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Off With Their Heads

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Langue disponible : anglais

Minneapolis punk band Off with Their Heads grew out of an extensive string of split singles, eking out their melodic yet depraved pop-punk sound one or two songs at a time for years before recording a full-length album. On their third proper studio record, Home, the bandmembers find themselves with their most polished production and their most varied musical palette, combining aggressive fast-paced hard-living tales with more subdued midtempo numbers. Fast songs like "Janie" and "Start Walking" find gruff vocals blending into melodic harmonies over speedy punk beats. Throughout the album, singer Ryan Young's lyrics paint pictures of hard times, self-hatred, and struggles with poverty both financial and spiritual, bringing to mind the tradition of literate soul-searching punk rockers like Jawbreaker, Hot Water Music, and even Against Me! Production is handled by Bill Stevenson of the Descendents, who brings a high-gloss glow to the gritty guitars and pushes the anguished vocals to the forefront. This is most apparent on slower songs like "Always Alone" and the almost '90s alternative ballad-sounding "Don't Make Me Go." While these tracks diversify the louder-faster-rawer feel of the rest of the album, they're also the weakest of the set. "Stolen Away" is another slower number, telling the story of a lifestyle of constant touring eventually destroying a relationship back home as synthesizers and tambourines support chiming distorted guitars. It's a depressing look into pain and the inability to change, and while its bare emotion is one of the more real moments on Home, it's hard to look at so directly. The lyrics to the more energetic tracks are no less dire, but as the album speeds by at just over half an hour, the impressions made by the slowest songs become the strongest, without melodic hooks or youthful release to hide their hopeless sentiments behind. Probably the most vivid statement made by the band, Home is a bleak picture framed with precise musicianship and tight production. In the midst of this mostly bounding sonic force, the heavy sentiments come off less like cries for help and are absorbed more into the overall catharsis of the album. ~ Fred Thomas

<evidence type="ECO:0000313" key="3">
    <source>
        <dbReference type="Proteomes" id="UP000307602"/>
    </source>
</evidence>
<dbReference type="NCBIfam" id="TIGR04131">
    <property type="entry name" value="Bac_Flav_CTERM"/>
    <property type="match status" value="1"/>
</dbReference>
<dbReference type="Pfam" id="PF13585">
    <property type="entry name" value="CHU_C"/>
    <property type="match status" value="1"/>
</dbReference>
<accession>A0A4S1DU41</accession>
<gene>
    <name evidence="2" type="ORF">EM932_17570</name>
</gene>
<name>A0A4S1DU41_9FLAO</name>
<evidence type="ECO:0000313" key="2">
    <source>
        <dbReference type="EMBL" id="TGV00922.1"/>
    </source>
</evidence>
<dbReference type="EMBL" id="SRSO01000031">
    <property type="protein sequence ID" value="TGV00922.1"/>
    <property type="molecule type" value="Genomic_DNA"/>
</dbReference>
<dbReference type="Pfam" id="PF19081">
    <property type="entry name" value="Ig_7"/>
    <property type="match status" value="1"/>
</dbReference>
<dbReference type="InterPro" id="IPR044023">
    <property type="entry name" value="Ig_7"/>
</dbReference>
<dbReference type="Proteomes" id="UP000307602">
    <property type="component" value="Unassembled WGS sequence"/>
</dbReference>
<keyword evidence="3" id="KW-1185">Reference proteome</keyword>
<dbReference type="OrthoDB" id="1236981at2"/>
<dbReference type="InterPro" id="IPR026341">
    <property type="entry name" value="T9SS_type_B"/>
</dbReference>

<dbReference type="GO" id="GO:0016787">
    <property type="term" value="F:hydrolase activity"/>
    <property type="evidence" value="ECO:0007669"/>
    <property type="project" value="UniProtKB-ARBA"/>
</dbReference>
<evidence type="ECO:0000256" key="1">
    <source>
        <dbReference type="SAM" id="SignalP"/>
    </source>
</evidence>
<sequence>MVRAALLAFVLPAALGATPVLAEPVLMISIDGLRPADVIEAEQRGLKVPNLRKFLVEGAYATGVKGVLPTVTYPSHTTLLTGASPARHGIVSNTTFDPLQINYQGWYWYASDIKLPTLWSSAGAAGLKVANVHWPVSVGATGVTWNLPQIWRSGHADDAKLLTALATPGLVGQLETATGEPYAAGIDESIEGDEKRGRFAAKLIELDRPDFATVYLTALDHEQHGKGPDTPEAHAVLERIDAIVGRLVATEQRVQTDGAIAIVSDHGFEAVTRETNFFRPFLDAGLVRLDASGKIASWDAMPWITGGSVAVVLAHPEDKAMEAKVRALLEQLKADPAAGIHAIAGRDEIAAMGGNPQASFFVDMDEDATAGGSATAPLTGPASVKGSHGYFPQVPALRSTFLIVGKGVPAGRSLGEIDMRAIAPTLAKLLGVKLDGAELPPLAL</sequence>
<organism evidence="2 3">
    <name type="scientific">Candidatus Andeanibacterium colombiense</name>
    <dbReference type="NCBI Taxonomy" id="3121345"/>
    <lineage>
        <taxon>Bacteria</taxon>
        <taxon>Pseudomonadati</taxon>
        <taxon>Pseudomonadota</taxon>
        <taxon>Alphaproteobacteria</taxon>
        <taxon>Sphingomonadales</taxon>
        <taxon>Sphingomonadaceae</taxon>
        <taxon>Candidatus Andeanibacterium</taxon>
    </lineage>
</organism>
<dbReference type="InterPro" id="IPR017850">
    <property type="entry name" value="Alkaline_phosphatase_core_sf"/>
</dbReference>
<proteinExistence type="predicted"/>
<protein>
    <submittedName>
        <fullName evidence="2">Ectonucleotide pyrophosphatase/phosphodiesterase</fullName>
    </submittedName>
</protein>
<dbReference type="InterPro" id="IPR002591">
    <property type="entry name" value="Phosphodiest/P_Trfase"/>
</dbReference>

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1
Start Walking 00:01:46

Off With Their Heads, MainArtist - Justin R. Francis, Composer - Ryan Jay Young, Composer

2013 Epitaph 2013 Epitaph

2
Shirts 00:02:31

Off With Their Heads, MainArtist - Justin R. Francis, Composer - Ryan Jay Young, Composer

2013 Epitaph 2013 Epitaph

3
Nightlife 00:02:29

Off With Their Heads, MainArtist - Justin R. Francis, Composer - Ryan Jay Young, Composer

2013 Epitaph 2013 Epitaph

4
Focus On Your Own Family 00:02:16

Off With Their Heads, MainArtist - Justin R. Francis, Composer - Ryan Jay Young, Composer

2013 Epitaph 2013 Epitaph

5
Altar Boy 00:02:27

Off With Their Heads, MainArtist - Justin R. Francis, Composer - Ryan Jay Young, Composer

2013 Epitaph 2013 Epitaph

6
Don't Make Me Go 00:03:13

Off With Their Heads, MainArtist - Justin R. Francis, Composer - Ryan Jay Young, Composer